Launch officials said they would try again Tuesday, on the Fourth of July, after giving the work force some rest and a chance to replenish the shuttle's on-board fuel. The weather was expected to improve by Tuesday, although rain was still in the forecast.
Launch director Mike Leinbach said it will be tight getting Discovery ready for a Tuesday afternoon launch — only the second liftoff of a shuttle since the 2003 Columbia disaster — and that any thunderstorms on Monday could put his team behind.
He halted the countdown just an hour after the seven astronauts boarded the fueled spaceship.
"Looking out the window it doesn't look good today," shuttle commander Steven Lindsey radioed from the cockpit. He noted that July Fourth would be "a good day to launch." It would be the first time NASA has ever launched a crew on the holiday.
The afternoon sky was considerably darker than on Saturday and left NASA with little choice but to call off the flight to the international space station. Thunderstorms were moving in quickly from the west, and lightning was detected within a few miles of the launch pad. The astronauts rode back to crew quarters in the rain.
The back-to-back delays cost NASA an estimated $2 million in overtime pay and fuel costs.
"After a year of preparation and after a very careful countdown, you don't want to get into a rush and do something that is not smart from a weather standpoint," said deputy shuttle program manager John Shannon, chairman of NASA's mission management team. "Nobody is going to remember that we scrubbed a day or two days a year from now. But if we go launch and get struck by lightning or have some other problem, that will be very memorable."
Shannon said he told his team, "What a great gift NASA could give to the nation to return the shuttle to operation on Independence Day."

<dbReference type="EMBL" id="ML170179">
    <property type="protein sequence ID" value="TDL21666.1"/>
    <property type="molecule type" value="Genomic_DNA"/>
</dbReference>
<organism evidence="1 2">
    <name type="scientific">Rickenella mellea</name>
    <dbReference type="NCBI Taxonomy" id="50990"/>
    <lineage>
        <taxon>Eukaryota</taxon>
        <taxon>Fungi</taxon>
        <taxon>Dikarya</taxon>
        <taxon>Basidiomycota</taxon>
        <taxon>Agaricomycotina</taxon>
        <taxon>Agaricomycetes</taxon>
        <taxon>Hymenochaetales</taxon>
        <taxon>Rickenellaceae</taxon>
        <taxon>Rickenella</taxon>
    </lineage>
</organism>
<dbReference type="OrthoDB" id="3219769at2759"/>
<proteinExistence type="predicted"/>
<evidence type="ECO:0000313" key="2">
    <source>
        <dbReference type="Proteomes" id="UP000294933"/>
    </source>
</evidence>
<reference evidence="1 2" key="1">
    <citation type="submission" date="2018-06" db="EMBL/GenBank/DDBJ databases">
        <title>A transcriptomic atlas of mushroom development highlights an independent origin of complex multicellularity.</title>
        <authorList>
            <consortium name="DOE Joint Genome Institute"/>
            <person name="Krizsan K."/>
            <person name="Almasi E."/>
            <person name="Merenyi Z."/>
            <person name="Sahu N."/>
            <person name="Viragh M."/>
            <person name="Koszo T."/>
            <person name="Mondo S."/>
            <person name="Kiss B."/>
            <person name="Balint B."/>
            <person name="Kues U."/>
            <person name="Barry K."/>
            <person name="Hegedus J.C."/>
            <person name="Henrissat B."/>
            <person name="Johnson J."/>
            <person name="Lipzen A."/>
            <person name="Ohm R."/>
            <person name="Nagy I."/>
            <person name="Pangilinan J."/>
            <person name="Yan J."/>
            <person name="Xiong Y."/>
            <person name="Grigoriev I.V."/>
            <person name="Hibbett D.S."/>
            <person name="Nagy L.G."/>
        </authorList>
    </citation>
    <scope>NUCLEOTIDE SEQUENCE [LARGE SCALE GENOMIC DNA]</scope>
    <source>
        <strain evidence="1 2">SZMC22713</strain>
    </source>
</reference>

"If the weather is good, that's exactly what we'll do," he said.
Among the invited guests who returned for the second launch attempt were family members of the perished Columbia astronauts. Vice President Dick Cheney was back in Washington after a brief visit to the space center Saturday.
Last month, NASA Administrator Michael Griffin approved launching the shuttle despite the concerns of two top agency managers who wanted additional repairs to the foam insulation on the external fuel tank. Columbia was brought down by a chunk of flyaway foam, and a piece broke off Discovery's redesigned tank last July, barely missing the shuttle.
"I've kind of steeped myself in this problem over the last month, and I am quite confident that we've got a very good chance of flying and flying safely," Griffin said Sunday in an interview on CNN's "Late Edition with Wolf Blitzer."
Griffin has repeatedly pointed out that if Discovery were damaged during launch, the astronauts always could take refuge on the space station until a rescue vehicle is sent up.
Sen. Bill Nelson, a Florida Democrat, who flew on a space shuttle in 1986 right before the Challenger disaster, defended Griffin's decision on Sunday and said it was an acceptable risk.
NASA's top safety officer and chief engineer recommended at a flight readiness review meeting two weeks ago that the shuttle remain grounded until design changes are made to the foam that insulates 34 brackets on the fuel tank. Without this foam, dangerous ice could form on the metal brackets once the tank is filled with super-cold fuel.
As it is, more than 35 pounds of foam were removed elsewhere in what NASA described as the biggest aerodynamic change ever made to the shuttle's launch system. Shuttle managers said they wanted to fly with only one major change at a time.
Once in orbit, Discovery's crew will test shuttle-inspection techniques, deliver supplies to the space station and drop off German astronaut Thomas Reiter for a six-month stay.
NASA hopes to add an extra day to Discovery's 12-day flight to test spacewalking methods for repairing possible damage to the ship's thermal skin. By replenishing the shuttle's on-board fuel now, the astronauts will have a better chance of getting that additional day in orbit.